Have you ever had somebody ask something general like “how’s it going with the cello [or any other instrument, for that matter]”. Have you ever wanted to ask a musician a question more open to possibilities of conversation than “how’s it going?” If so, maybe this post will help you.

I’m getting this question more often from friends and family, so I ought to get around to an intelligent answer. For most purposes, if I don’t feel like talking about it, I can always say “fine”, but I would like to give some people a hook on which to hang a conversation, should they so choose.

Although this question is exasperating, it is important to remain compassionate. Sometimes the interest is sincere, but the other person does not know what to ask.

Therefore, in a spirit of giving back, I offer you several approaches to answering the “how’s it going” question.

  • Are we ever going to hear you play?
  • How far does one get in two years
  • Should I try it?
  • Are you glad you took this up?
  • How much are your performing rates because we want to hire you right away
  • Why are you still doing this?
  • What do you like most about the cello?
  • Are we ever going to hear you play?
  • I will be putting more files up on youtube in the future. Generally, if you’re at my house, I won’t pull it out and create an impression where you feel you have to listen. But if you ask me to play something, I’ll try to oblige. I may ask what you might expect, first. In this regard, it might be helpful to have popular stuff like the theme from Star Wars in case they’re not wowed by Suzuki songs or Kummer études. For those who know it or care, I can show them how far I’ve come with the first four lines of Kol Nidre.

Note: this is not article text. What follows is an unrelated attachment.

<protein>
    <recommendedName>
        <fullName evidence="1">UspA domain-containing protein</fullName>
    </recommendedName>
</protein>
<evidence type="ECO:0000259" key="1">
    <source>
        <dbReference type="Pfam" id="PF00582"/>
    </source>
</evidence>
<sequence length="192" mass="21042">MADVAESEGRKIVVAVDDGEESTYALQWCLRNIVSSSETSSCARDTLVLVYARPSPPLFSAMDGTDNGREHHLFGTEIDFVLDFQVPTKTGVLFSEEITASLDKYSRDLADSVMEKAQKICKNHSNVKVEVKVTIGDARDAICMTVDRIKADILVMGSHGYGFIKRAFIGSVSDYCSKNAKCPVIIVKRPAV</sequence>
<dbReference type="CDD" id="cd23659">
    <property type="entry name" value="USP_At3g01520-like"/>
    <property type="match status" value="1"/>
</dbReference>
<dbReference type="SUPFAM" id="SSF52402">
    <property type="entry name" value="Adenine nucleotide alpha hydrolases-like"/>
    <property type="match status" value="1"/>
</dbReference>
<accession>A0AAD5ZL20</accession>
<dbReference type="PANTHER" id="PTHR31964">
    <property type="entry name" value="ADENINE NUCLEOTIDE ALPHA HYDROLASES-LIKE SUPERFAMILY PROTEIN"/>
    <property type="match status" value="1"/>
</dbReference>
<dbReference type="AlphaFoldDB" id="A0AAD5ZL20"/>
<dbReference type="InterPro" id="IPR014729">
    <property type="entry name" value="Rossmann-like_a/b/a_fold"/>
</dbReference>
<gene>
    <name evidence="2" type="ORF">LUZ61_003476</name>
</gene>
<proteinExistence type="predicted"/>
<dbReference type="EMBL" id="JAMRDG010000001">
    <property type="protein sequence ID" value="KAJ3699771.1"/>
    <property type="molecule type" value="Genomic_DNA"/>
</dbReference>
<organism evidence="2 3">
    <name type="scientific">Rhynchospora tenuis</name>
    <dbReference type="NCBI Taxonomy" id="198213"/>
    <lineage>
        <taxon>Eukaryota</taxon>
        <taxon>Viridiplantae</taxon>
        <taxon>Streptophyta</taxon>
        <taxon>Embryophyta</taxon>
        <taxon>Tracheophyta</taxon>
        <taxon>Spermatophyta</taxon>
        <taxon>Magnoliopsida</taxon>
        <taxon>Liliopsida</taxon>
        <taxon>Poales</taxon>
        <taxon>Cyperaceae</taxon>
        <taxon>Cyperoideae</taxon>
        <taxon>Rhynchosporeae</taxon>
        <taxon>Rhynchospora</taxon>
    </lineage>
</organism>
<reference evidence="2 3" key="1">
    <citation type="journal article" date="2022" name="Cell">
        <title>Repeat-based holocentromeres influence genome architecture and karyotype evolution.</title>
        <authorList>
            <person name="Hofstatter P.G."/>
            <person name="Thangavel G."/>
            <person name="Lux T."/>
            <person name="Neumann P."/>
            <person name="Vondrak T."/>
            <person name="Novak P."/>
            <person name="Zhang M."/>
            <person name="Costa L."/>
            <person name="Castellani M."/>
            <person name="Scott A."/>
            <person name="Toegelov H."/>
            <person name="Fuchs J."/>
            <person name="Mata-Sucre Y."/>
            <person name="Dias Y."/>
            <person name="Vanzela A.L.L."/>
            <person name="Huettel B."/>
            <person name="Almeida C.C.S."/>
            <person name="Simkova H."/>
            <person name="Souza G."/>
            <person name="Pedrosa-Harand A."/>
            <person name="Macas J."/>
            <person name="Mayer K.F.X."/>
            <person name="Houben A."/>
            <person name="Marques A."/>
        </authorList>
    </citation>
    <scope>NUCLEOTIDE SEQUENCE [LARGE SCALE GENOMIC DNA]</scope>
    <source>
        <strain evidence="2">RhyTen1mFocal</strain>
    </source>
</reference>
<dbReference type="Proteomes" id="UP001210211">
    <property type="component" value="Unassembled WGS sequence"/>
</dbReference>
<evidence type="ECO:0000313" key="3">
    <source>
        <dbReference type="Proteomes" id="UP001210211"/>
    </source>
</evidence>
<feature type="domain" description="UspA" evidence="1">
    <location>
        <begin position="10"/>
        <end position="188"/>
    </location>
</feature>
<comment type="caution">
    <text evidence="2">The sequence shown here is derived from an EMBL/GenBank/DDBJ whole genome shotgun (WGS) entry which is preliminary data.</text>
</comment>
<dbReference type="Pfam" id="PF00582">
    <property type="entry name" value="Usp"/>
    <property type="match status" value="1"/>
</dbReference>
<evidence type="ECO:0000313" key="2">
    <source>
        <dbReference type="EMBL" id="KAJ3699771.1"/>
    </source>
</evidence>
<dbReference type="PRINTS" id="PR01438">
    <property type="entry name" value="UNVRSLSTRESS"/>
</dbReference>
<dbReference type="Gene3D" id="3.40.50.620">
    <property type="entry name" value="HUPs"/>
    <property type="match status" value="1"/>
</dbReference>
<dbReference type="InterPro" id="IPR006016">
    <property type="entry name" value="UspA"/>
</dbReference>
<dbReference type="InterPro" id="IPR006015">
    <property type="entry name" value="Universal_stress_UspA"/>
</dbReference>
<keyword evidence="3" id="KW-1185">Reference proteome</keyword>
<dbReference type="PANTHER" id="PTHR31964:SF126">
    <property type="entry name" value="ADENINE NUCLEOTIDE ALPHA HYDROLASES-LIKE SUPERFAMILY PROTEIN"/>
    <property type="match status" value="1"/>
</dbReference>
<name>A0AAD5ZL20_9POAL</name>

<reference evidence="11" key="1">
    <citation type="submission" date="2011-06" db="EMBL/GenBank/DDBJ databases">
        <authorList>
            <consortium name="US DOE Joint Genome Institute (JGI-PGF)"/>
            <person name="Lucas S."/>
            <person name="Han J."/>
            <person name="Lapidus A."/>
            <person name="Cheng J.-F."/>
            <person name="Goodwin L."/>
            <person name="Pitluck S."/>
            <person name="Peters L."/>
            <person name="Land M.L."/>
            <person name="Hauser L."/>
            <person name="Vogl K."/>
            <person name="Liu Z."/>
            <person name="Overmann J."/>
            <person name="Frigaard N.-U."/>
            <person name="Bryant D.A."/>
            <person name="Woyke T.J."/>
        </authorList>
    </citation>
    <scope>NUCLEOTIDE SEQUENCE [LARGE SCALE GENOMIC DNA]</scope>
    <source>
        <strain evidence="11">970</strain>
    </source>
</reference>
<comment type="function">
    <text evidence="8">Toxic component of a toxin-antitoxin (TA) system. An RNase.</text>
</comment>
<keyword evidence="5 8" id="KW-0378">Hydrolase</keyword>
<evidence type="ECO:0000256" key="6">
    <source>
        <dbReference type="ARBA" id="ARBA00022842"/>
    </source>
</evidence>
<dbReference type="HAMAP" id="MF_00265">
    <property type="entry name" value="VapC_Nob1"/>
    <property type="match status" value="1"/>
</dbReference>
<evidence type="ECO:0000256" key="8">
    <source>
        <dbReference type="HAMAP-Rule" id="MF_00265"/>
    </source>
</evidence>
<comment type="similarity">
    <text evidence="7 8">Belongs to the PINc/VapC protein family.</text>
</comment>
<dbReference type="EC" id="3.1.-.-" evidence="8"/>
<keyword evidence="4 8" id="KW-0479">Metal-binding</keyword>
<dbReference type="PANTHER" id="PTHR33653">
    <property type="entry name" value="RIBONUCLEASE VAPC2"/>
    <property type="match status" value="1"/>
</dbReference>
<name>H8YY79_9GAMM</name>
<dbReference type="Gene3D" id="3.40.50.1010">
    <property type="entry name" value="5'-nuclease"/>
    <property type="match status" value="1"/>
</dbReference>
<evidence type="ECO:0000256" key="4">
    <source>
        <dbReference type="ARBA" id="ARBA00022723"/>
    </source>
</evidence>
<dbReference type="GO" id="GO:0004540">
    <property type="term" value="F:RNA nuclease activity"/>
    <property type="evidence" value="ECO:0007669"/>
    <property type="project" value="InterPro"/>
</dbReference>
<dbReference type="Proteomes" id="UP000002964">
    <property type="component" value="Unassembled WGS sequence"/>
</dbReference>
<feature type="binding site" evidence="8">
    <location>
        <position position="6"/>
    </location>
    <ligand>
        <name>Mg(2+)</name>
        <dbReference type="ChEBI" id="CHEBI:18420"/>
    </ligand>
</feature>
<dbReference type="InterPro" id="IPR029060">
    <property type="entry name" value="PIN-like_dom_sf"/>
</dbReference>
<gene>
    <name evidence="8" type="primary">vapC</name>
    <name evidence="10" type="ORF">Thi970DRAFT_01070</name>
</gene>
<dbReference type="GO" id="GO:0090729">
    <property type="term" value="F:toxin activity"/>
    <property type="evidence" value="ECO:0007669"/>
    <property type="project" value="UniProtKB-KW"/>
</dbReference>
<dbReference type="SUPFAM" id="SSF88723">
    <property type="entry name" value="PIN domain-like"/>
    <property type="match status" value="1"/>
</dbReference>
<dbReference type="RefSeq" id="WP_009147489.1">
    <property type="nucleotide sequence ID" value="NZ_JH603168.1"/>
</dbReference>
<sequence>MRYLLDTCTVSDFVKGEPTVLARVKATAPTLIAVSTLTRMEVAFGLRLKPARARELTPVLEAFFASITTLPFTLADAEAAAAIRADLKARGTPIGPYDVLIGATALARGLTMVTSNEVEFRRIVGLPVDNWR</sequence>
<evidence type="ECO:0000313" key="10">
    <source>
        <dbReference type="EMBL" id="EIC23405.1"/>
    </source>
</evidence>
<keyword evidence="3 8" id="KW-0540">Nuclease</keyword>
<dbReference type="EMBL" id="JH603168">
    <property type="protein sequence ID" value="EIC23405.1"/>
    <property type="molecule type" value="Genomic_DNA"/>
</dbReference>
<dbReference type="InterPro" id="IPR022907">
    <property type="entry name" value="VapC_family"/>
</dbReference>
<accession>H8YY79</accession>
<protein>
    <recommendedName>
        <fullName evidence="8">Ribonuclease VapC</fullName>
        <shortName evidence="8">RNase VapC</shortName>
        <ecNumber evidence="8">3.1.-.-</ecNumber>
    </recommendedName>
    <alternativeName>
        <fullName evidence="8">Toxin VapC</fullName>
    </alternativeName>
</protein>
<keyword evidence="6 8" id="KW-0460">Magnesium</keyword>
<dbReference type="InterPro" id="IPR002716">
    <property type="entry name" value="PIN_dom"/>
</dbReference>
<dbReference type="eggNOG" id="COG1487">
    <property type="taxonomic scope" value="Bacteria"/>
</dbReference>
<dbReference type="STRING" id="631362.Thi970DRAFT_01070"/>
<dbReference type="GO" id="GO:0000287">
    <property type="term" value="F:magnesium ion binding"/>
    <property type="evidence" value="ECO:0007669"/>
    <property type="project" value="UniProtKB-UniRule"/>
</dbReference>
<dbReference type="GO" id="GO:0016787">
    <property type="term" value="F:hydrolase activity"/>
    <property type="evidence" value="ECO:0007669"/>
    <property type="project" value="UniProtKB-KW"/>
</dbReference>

• How far does one get in two years?

  • I’m generally at the point where I am enjoying playing more. Each time I sit down, I feel a little bit more connected. I trust my fingers and bow more so I can relax and play the music to a greater degree than earlier. I can also start to hear myself as I play.

    Musically, my ear is better as I am learning ways to hear fourths and fifths and train my ear towards a good resolution of a phrase.

  • Should I try it?
  • It depends on your motivation. Generally, all hobbies about which you may be serious will eventually rack up a major expense. So, don’t let money be the reason to say no.

  • Are you glad you took this up?

  • It’s still a great deal of fun, and now that I’ve gotten through a couple of spots where I thought I’d never figure out, I feel more confident in my forward direction.

  • How much are your performing rates because we want to hire you right away
  • It’s important to have a sense of humor about the process! After getting through the next year or two, I might consider helping beginners.

  • Why are you still doing this?

  • Because I love live music. Music should not be the exclusive use of professionals. Rather, it should be a skill that anybody can access with hard work and training. You don’t have to be a Samuel Pepys to enjoy being a diarist, and you don’t have to be Yo-Yo Ma to be allowed to express yourself musically. I think it’s an important thing to do. Also, a world of MP3s does not truly communicate the richness of having a beautiful instrument in the room. I want to make my favorite music for myself and others. I also like that amateur cellists have been around since the cello itself and have often made cameos on the “Pro-Am” circuit, when there used to be such a thing. Elgar wrote one of his Nimrod variations dedicated to a good friend who was an amateur cellist. [might have to dig up the link for this attribution]. According to a story that my teacher related during his performance, Brahms had performed the E major sonata with amateurs.

  • What do you enjoy most about playing the cello
  • I love finishing a piece with a satisfying double stop and letting the tones reverberate throughout the room

I guess, the answer could just be a quote from the Beatles: “I gotta believe it’s getting better, a little better, all the time!”